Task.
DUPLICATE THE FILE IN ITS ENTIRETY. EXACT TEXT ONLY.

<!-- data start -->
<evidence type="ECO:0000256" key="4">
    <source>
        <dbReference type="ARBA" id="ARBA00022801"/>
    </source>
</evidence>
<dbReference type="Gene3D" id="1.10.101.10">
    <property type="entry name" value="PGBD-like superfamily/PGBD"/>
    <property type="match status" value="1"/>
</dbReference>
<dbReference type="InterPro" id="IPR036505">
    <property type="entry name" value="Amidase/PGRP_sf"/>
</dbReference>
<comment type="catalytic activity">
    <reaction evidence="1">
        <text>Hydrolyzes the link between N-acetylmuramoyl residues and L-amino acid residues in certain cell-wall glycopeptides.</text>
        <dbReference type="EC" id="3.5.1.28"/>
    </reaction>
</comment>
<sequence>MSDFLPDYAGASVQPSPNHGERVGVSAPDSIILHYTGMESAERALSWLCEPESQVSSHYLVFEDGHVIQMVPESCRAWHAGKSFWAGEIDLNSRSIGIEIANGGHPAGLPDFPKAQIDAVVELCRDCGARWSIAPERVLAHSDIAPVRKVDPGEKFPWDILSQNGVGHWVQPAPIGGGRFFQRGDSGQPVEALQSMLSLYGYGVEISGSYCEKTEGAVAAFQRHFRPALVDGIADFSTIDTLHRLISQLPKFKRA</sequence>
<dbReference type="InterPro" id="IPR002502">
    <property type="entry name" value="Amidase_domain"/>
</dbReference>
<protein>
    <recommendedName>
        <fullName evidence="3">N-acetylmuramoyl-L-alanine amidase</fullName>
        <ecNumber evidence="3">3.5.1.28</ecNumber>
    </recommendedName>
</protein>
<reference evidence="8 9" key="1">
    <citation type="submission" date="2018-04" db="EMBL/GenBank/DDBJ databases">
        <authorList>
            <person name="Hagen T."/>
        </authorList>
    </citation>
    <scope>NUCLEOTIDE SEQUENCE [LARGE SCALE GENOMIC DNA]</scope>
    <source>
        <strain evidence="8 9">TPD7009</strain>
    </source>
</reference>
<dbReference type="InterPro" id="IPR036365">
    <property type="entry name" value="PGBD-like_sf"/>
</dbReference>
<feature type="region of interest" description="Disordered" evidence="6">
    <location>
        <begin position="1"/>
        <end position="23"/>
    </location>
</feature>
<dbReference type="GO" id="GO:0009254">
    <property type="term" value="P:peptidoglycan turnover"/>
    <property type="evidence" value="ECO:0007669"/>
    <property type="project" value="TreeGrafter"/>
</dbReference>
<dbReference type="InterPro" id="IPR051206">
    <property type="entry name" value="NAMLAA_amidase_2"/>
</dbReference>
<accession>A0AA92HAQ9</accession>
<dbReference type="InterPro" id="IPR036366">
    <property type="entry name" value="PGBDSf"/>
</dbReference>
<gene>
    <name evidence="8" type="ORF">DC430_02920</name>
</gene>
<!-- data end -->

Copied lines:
<evidence type="ECO:0000256" key="4">
    <source>
        <dbReference type="ARBA" id="ARBA00022801"/>
    </source>
</evidence>
<dbReference type="Gene3D" id="1.10.101.10">
    <property type="entry name" value="PGBD-like superfamily/PGBD"/>
    <property type="match status" value="1"/>
</dbReference>
<dbReference type="InterPro" id="IPR036505">
    <property type="entry name" value="Amidase/PGRP_sf"/>
</dbReference>
<comment type="catalytic activity">
    <reaction evidence="1">
        <text>Hydrolyzes the link between N-acetylmuramoyl residues and L-amino acid residues in certain cell-wall glycopeptides.</text>
        <dbReference type="EC" id="3.5.1.28"/>
    </reaction>
</comment>
<sequence>MSDFLPDYAGASVQPSPNHGERVGVSAPDSIILHYTGMESAERALSWLCEPESQVSSHYLVFEDGHVIQMVPESCRAWHAGKSFWAGEIDLNSRSIGIEIANGGHPAGLPDFPKAQIDAVVELCRDCGARWSIAPERVLAHSDIAPVRKVDPGEKFPWDILSQNGVGHWVQPAPIGGGRFFQRGDSGQPVEALQSMLSLYGYGVEISGSYCEKTEGAVAAFQRHFRPALVDGIADFSTIDTLHRLISQLPKFKRA</sequence>
<dbReference type="InterPro" id="IPR002502">
    <property type="entry name" value="Amidase_domain"/>
</dbReference>
<protein>
    <recommendedName>
        <fullName evidence="3">N-acetylmuramoyl-L-alanine amidase</fullName>
        <ecNumber evidence="3">3.5.1.28</ecNumber>
    </recommendedName>
</protein>
<reference evidence="8 9" key="1">
    <citation type="submission" date="2018-04" db="EMBL/GenBank/DDBJ databases">
        <authorList>
            <person name="Hagen T."/>
        </authorList>
    </citation>
    <scope>NUCLEOTIDE SEQUENCE [LARGE SCALE GENOMIC DNA]</scope>
    <source>
        <strain evidence="8 9">TPD7009</strain>
    </source>
</reference>
<dbReference type="InterPro" id="IPR036365">
    <property type="entry name" value="PGBD-like_sf"/>
</dbReference>
<feature type="region of interest" description="Disordered" evidence="6">
    <location>
        <begin position="1"/>
        <end position="23"/>
    </location>
</feature>
<dbReference type="GO" id="GO:0009254">
    <property type="term" value="P:peptidoglycan turnover"/>
    <property type="evidence" value="ECO:0007669"/>
    <property type="project" value="TreeGrafter"/>
</dbReference>
<dbReference type="InterPro" id="IPR051206">
    <property type="entry name" value="NAMLAA_amidase_2"/>
</dbReference>
<accession>A0AA92HAQ9</accession>
<dbReference type="InterPro" id="IPR036366">
    <property type="entry name" value="PGBDSf"/>
</dbReference>
<gene>
    <name evidence="8" type="ORF">DC430_02920</name>
</gene>